[Such a small application is not realistic, of course: you can obviously ask for both numbers on the same page. We still use it, though, to minimize the general interaction problem to a more comprehensible core problem.]

Starting from just that, consider how you’d want to write the code for such a service. (If you have experience writing web apps, then try to forget all of that now, and focus on just this basic problem.) The plain version of what we want to implement is:

(print
  (+ (read "First number")
    (read "Second number")))

which is trivially “translated” to:

(web-display
  (+ (web-read "First number")
    (web-read "Second number")))

But this is never going to work. The interaction is limited to presenting the user with some data and that’s all — you cannot do any kind of interactive querying. For the purpose of making this more concrete, imagine that web-read and web-display both communicate information to the user via something like error: the information is sent and at the same time the whole computation is aborted. With this, the above code will just manage to ask for the first number and nothing else happens.

We therefore must turn this server function into three separate functions: one that shows the prompt for the first number, one that gets the value entered and shows the second prompt, and a third that shows the results page. The first two of these functions would send the information (and the respective computation dies) to the browser, including a form submission URL that will invoke the next function.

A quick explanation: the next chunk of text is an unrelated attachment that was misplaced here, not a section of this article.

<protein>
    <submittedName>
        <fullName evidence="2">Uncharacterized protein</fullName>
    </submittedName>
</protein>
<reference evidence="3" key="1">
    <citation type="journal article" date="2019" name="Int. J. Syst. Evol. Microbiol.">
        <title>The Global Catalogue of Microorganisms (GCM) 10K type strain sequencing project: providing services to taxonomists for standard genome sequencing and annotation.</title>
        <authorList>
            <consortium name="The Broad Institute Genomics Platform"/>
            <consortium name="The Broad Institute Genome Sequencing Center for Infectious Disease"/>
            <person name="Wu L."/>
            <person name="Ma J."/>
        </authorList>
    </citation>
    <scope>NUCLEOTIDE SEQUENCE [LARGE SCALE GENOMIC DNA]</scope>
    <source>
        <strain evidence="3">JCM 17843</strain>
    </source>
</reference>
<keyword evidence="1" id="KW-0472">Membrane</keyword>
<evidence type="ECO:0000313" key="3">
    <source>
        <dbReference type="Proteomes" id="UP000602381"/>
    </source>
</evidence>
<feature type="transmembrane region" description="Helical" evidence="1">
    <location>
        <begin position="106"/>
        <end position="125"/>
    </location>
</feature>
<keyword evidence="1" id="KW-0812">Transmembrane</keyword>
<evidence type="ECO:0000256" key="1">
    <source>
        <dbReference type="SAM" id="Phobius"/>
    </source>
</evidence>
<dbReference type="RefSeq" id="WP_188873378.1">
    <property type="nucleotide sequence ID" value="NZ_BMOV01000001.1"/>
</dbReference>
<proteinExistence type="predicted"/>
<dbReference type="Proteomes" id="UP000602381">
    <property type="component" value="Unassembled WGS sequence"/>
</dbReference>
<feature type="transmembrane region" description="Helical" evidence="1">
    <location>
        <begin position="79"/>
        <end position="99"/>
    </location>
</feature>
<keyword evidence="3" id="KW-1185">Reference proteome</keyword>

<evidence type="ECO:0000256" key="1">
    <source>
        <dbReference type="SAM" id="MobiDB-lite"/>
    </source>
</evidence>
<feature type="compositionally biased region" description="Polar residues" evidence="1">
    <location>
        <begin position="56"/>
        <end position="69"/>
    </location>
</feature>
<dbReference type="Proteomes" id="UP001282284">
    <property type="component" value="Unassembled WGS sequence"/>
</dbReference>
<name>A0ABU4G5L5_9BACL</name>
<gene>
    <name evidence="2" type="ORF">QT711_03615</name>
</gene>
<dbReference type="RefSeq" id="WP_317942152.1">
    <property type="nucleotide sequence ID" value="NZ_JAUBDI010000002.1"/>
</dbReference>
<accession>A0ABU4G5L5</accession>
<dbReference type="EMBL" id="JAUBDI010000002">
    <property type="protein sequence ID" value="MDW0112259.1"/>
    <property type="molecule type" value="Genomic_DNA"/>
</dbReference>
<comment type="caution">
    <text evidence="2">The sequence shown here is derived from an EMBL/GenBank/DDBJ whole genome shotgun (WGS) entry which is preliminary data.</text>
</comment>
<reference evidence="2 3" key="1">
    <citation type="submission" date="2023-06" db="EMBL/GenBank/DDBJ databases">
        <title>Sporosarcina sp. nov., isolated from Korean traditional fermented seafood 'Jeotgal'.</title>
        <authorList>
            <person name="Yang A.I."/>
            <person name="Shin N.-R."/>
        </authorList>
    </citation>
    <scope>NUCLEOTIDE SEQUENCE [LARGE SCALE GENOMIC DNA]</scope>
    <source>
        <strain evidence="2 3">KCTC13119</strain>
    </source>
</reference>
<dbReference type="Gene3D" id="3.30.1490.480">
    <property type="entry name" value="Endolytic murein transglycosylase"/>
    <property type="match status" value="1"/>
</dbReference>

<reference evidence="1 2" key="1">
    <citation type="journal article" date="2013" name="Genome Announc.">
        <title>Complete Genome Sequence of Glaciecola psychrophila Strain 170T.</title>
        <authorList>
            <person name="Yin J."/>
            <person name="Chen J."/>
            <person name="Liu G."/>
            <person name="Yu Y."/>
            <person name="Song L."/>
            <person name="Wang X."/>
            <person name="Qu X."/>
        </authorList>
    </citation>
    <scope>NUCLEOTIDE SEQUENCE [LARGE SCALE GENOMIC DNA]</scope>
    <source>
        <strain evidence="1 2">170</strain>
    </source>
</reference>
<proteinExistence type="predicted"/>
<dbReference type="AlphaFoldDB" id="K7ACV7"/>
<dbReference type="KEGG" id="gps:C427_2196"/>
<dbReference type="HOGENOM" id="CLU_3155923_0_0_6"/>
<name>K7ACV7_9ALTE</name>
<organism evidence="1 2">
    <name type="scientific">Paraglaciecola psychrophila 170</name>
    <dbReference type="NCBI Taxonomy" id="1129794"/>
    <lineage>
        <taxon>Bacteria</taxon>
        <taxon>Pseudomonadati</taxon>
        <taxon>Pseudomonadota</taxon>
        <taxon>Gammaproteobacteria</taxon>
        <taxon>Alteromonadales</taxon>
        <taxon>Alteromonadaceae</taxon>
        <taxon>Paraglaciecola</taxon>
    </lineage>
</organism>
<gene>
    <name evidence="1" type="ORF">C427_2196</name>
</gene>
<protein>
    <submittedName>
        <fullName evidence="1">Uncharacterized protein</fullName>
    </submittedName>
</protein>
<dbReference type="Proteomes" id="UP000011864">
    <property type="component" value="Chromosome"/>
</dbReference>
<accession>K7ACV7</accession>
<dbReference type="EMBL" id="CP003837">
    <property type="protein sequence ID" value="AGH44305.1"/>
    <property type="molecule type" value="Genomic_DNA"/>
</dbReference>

Assuming a generic “query argument” that represents the browser request, and a return value that represents a page for the browser to render, we have:

(define (f1 query)
  ... show the first question ...)

(define (f2 query)
  ... extract the number from the query ...
  ... show the second question ...)

(define (f3 query)
  ... extract the number from the query ...
  ... show the sum ...)

Note that f2 receives the first number directly, but f3 doesn’t. Yet, it is obviously needed to show the sum. A typical hack to get around this is to use a “hidden field” in the HTML form that f2 generates, where that field holds the second result. To make things more concrete, we’ll use some imaginary web API functions:

(define (f1 query)
  (web-read "First number" 'n1 "f2"))

(define (f2 query)
  (let ([n1 (get-field query 'n1)])
    ;; imagine that the following "configures" what web-read
    ;; produces by adding a hidden field to display
    (with-hidden-field 'n1 n1
      (web-read "Second number" 'n2 "f3"))))

(define (f3 query)
  (web-display
    "Your two numbers sum up to: "
    (+ (get-field query 'n1)
      (get-field query 'n2))))

Which would (supposedly) result in something like the following html forms when the user enters 1 and 2:

http://.../f1
<form action="http://.../f2">
  First number:
  <input type="text" name="n1" />
</form>

http://.../f2
<form action="http://.../f3">
  <input type="hidden" name="n1" value="1" />
  Second number:
  <input type="text" name="n2" />
</form>

http://.../f3
<p>Your two numbers sum up to: 3</p>

This is often a bad solution: it gets very difficult to manage with real services where the “state” of the server consists of much more than just a single number — and it might even include values that are not expressible as part of the form (for example an open database connection or a running process). Worse, the state is all saved in the client browser — if it dies, then the interaction is gone. (Imagine doing your taxes, and praying that the browser won’t crash a third time.)